The amendments bypassed Hong Kong’s legislature and were imposed directly by China. The size of the legislature will now increase to 90 seats from the current 70, and only 20 of these will be directly elected.
The amendments to Hong Kong’s Basic Law — the constitution that has governed the city since its handover by Britain in 1997 — were passed at a meeting of the Standing Committee of the National People’s Congress, China’s top legislature.
The committee amended Hong Kong’s constitution to pave the way for the changes. The Hong Kong government now has to revise its electoral laws and hold an election.
The move is largely seen as part of Beijing’s efforts to rein in opposition and dissent after the city was rocked by massive pro-democracy protests in 2019. China also imposed a national security law on Hong Kong last year, triggering global backlash.
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In the current electoral system of Hong Kong, voters elect half of the 70-member legislature while the other half are chosen by constituencies representing various professions and interest groups. Many of the constituencies lean pro-Beijing.
Under the new law, the legislature will have 90 members and only 20 of these will be directly elected. 30 will be chosen by the constituencies and 40 by an election committee, which also chooses the city’s leader.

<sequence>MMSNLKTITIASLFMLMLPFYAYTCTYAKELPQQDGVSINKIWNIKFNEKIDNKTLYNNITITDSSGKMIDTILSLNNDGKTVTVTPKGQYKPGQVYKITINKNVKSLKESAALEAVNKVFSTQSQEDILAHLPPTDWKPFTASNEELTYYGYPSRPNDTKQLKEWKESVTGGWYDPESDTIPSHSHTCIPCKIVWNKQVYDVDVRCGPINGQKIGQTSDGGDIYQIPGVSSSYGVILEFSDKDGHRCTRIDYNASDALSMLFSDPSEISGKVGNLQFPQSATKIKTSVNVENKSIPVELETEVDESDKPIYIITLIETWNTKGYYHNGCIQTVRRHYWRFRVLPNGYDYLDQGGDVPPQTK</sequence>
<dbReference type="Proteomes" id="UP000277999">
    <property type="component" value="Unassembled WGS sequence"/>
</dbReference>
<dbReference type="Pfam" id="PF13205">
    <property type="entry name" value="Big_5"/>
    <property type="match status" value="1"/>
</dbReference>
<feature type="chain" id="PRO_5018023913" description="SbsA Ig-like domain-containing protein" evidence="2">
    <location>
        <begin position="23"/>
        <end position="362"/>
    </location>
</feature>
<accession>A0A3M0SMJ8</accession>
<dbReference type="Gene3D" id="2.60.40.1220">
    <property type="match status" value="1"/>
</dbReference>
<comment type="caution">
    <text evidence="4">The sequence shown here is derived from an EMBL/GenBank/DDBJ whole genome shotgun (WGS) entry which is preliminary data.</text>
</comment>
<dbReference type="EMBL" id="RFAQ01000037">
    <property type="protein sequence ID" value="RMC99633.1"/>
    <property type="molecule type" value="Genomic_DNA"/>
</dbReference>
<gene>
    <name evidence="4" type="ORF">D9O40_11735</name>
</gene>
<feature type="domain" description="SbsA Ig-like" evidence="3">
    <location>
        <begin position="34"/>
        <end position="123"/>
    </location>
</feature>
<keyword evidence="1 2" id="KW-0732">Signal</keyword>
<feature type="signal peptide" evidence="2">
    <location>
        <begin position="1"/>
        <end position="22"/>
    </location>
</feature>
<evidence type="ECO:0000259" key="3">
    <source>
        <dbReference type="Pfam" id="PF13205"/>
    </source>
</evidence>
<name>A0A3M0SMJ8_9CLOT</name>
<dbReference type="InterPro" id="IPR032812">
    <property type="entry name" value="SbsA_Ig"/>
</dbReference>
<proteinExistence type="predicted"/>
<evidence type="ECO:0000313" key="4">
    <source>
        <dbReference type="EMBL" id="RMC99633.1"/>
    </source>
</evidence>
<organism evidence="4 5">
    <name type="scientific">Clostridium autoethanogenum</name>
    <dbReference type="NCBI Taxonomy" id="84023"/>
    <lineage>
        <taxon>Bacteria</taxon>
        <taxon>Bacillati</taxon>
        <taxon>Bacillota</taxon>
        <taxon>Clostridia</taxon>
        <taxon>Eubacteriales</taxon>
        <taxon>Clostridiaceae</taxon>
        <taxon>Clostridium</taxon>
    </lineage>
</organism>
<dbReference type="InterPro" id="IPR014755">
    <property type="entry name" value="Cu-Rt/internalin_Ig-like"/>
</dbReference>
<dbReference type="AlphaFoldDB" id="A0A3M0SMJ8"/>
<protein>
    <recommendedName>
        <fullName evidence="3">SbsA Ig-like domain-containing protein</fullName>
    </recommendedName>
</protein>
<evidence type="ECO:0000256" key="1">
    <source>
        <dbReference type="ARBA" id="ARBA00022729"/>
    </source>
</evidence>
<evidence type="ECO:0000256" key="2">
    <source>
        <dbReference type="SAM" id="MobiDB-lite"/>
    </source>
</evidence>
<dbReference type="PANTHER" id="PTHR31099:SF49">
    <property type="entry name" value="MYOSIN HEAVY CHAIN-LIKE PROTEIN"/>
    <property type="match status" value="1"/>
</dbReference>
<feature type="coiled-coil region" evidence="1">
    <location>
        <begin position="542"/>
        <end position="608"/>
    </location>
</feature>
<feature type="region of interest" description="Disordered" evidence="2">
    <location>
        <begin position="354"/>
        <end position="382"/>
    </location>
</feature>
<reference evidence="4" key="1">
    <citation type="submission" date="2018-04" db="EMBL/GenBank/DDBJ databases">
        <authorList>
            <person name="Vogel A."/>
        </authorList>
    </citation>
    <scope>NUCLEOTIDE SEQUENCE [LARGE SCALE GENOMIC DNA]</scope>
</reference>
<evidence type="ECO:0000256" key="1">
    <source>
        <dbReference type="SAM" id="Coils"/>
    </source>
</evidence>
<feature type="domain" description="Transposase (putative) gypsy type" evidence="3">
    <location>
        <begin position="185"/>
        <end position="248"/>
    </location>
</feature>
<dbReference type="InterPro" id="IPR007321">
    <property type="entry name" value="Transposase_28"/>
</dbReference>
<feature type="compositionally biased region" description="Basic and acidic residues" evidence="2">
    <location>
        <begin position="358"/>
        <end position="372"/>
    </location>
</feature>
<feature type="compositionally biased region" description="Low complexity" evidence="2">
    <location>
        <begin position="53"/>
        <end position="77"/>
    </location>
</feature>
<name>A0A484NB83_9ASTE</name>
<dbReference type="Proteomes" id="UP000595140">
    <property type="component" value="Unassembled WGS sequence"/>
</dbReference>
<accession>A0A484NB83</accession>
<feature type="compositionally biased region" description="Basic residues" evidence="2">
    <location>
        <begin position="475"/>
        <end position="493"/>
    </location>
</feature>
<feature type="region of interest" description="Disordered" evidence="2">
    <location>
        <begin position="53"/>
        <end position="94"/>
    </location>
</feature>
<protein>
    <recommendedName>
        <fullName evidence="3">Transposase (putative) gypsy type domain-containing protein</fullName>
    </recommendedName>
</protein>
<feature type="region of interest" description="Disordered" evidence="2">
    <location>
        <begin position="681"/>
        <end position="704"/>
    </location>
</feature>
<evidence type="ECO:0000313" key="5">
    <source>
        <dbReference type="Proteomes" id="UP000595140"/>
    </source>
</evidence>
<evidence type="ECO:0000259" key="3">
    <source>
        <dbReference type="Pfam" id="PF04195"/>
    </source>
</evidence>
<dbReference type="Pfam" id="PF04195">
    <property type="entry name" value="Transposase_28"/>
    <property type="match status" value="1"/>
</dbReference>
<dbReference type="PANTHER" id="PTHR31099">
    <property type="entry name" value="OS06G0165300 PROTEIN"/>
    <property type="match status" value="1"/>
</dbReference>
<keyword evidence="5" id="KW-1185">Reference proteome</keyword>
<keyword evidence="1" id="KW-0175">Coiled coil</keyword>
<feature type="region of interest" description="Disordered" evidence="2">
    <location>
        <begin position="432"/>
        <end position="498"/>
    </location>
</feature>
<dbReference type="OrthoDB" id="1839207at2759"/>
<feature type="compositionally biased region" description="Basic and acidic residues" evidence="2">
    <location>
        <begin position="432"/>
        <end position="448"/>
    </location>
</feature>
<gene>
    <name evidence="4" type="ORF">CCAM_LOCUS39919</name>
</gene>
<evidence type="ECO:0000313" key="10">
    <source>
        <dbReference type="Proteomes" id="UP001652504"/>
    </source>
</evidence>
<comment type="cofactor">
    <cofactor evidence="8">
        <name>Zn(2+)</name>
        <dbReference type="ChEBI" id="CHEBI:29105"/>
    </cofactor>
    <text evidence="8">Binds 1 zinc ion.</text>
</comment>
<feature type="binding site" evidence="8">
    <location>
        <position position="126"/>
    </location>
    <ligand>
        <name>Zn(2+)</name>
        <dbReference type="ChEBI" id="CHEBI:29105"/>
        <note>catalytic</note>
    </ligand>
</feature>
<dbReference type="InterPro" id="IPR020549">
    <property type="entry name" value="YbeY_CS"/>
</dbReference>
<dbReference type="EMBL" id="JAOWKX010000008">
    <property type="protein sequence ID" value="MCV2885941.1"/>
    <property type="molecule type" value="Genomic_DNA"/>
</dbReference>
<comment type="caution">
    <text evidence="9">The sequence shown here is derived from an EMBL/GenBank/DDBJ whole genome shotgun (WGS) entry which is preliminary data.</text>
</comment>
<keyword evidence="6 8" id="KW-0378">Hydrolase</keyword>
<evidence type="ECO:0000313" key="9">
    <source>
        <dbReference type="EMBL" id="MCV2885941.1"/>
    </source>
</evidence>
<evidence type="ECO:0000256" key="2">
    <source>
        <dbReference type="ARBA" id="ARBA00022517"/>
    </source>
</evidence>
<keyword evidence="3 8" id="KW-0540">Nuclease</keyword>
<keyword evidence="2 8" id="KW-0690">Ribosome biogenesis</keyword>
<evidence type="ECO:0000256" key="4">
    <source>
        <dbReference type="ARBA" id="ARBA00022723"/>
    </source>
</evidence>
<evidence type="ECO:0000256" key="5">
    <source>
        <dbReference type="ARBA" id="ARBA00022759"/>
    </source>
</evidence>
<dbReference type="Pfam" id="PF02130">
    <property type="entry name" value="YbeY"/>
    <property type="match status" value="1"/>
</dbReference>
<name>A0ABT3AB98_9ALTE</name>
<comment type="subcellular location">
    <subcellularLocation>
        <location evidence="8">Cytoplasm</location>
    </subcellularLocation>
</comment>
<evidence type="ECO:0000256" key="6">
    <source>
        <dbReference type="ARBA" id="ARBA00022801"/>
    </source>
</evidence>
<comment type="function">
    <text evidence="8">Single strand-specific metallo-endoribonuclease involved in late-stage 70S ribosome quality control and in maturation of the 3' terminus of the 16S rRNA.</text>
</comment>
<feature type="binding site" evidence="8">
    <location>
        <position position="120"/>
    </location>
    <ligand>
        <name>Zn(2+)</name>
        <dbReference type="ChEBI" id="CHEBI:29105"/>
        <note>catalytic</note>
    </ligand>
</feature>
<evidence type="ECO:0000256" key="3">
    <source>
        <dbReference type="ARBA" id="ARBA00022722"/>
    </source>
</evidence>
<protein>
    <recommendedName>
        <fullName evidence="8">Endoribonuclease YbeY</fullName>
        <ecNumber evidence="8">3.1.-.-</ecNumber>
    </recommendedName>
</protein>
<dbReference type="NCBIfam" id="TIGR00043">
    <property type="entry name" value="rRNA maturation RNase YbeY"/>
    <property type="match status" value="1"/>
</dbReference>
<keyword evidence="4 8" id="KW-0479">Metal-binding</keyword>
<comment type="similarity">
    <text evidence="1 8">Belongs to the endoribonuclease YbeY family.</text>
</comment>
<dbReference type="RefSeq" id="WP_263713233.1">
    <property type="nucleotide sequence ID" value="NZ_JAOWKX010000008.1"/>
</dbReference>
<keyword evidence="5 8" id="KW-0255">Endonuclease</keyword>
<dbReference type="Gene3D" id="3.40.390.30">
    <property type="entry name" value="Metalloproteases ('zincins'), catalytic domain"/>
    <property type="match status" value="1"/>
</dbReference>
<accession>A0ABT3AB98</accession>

The committee, which will have 1,500 members instead of the current 1,200, is also dominated by China supporters, AP said.
A separate screening committee will also vet candidates for public office and ensure Hong Kong is governed by what the central government in China calls “patriots.”
“The National Security Committee and the National Security Police will provide reports on every single candidate to assist the vetting by the qualification review committee,” Tam Yiu-chung, the only Hong Kong representative in National People’s Congress Standing Committee, told AFP.
Hong Kong, a former British colony, was returned to China in 1997 and promised 50 years of a “high degree of autonomy”. In recent years, China has been accused of eroding that autonomy by passing the national security law and arresting activists and politicians.
The United States has condemned China over the electoral changes and announced additional sanctions on Chinese and Hong Kong officials. The decision to “unilaterally change Hong Kong’s electoral system is a direct attack on autonomy promised to people in Hong Kong under the Sino-British Joint Declaration,” said US secretary of state Antony Blinken.
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